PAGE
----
- The Washington Times - Sunday, August 20, 2006

TEL AVIV — In a buckling of a U.N.-brokered Middle East cease-fire, a team of Israeli commandos yesterday carried out a raid deep inside Lebanon aimed at sabotaging weapons shipments from reaching the Iranian-backed Hezbollah militia.

One Israeli commando was killed and another was wounded seriously in the gunbattle with Hezbollah guerrillas in the Bekaa Valley stronghold of the militia group, close to the Syrian border. Hezbollah also reportedly suffered casualties in the fighting.

Lebanon threatened to halt deployment of its soldiers in the south of the country, and Prime Minister Fuad Siniora denounced Israel’s operation as a “flagrant violation” of the cease-fire.

U.N. Secretary-General Kofi Annan discussed the operation by phone with Israeli Prime Minister Ehud Olmert, and later called it a “violation by the Israeli side of the cessation of hostilities as laid out in Security Council Resolution 1701.”

U.N. Middle East envoy Terje Roed-Larsen said in Beirut that reports on the Israeli strike indicated it constituted a violation of the U.N. Security Council resolution that established a truce early last week after more than a month of fighting.

Israel said the raid did not violate the cease-fire, and Washington appeared to agree with that claim.

An Israeli army spokesman said the goal of the operation was achieved in full, and that the military would continue to prevent Hezbollah from getting weapons shipments from Iran and Syria.

The operation exposed the first major dispute over implementation of Resolution 1701, which helped end fighting in Lebanon earlier last week.

Concerned that the cease-fire will enable Hezbollah to rearm, Israel is demanding that the Lebanese army and international peacekeepers enforce the arms embargo against the militia called for by the cease-fire resolution.

Israeli security officials said the commandos flew in by helicopter to a hill outside the village of Boudai west of Baalbek in eastern Lebanon, about 17 miles from the Syrian border. Witnesses said Israeli missiles destroyed a bridge during the fighting.

Officials told the Associated Press the Israelis apparently were seeking a guerrilla target in a nearby school. Lebanese media speculated that Sheik Mohammed Yazbeck, a senior Hezbollah official in the Bekaa Valley and a member of the group’s executive council, may have been the target.

The area in the eastern Bekaa Valley, 60 miles north of the Israeli border, is a major guerrilla stronghold. Baalbek is the birthplace of Hezbollah.

Footage of the aftermath of the battle showed army documents and bloodstains left behind by the Israeli soldiers.

The Israeli army spokesman declined to comment on reports that the commando unit captured two Hezbollah operatives. The commandos reportedly had finished their mission and were on their way back to the helicopters when they encountered Hezbollah gunmen.

Israeli Foreign Ministry spokesman Mark Regev said the commando raid was a response to an infraction of the cease-fire, which calls for a weapons embargo against Hezbollah.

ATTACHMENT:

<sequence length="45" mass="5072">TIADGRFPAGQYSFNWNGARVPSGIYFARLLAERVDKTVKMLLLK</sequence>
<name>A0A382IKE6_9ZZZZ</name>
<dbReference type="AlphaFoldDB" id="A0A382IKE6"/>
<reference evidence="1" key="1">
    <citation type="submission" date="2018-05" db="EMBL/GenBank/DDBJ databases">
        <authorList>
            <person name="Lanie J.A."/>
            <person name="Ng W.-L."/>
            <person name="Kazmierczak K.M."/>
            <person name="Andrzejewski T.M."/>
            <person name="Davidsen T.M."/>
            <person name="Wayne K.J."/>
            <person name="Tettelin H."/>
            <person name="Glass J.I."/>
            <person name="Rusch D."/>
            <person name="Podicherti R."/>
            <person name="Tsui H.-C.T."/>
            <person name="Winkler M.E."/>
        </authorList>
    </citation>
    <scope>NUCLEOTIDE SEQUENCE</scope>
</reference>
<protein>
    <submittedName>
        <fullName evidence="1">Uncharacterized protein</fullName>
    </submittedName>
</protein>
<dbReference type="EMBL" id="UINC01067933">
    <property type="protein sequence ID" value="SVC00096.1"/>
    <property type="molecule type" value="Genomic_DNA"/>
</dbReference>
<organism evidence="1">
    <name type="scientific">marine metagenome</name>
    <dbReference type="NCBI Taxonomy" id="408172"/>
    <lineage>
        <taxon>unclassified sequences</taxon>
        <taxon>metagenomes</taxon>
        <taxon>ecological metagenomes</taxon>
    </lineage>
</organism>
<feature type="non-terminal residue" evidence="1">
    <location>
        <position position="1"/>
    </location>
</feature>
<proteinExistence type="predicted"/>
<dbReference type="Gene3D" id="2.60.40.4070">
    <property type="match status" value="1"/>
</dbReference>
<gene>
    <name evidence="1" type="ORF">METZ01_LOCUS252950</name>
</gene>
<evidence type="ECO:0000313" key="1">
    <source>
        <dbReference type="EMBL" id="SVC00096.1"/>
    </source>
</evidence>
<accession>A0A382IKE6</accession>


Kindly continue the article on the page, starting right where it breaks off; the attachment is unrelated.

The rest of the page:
“Israel will not tolerate Hezbollah exploiting the cease-fire to rearm, and to re-equip with strategic weapons from Iran and Syria. Then we’re back to square one,” Mr. Regev said.

“The international community is very quick to speak out on Lebanon and to pass resolutions, but what we need is concrete steps. We could see 1701 go the way of other resolutions on Lebanon, which promised much, but in the end failed to deliver,” he said.

Mr. Olmert told Mr. Annan the raid was “intended to prevent the resupply of new weapons and ammunition for Hezbollah,” the AP reported, quoting unidentified officials.

In Washington, the White House declined to criticize the raid, noting that Israel said it acted in reaction to arms smuggling into Lebanon and that the U.N. resolution calls for the prevention of resupplying Hezbollah with weapons.

“The incident underscores the importance of quickly deploying” an international force in Lebanon, the AP quoted White House spokeswoman Jeanie Mamo as saying.

The multinational force charged with overseeing the cease-fire is coming together more slowly than expected, and in the meantime, Israel said it will enforce the embargo by itself. That could further destabilize the weeklong calm.

Lebanese Defense Minister Elias Murr, who met with Mr. Roed-Larsen, warned that if the U.N. Security Council doesn’t address the purported Israeli violations of the agreement, he will freeze the deployment of thousands of Lebanese soldiers in the south of the country.

But the threat did not stop Lebanese soldiers from reaching bases in the south for the first time in decades.

Yesterday, an advance force of 49 French peacekeepers arrived in southern Lebanon. About 200 more are expected this week. The new force will provide reinforcements for the 2,000-strong U.N. peacekeeping mission known as UNIFIL, which has been stationed in the region for years.

They were the first additions to what is intended to grow into a 15,000-soldier U.N. force to police the truce with an equal number of Lebanese troops. France leads UNIFIL — the United Nations Interim Force in Lebanon — and already had 200 soldiers in Lebanon before the reinforcements.

Mr. Roed-Larsen said the Lebanese army has deployed more than 1,500 soldiers in three sectors of the south where Israeli forces have left, and the 2,000 peacekeepers of UNIFIL have set up checkpoints and started patrolling the areas.



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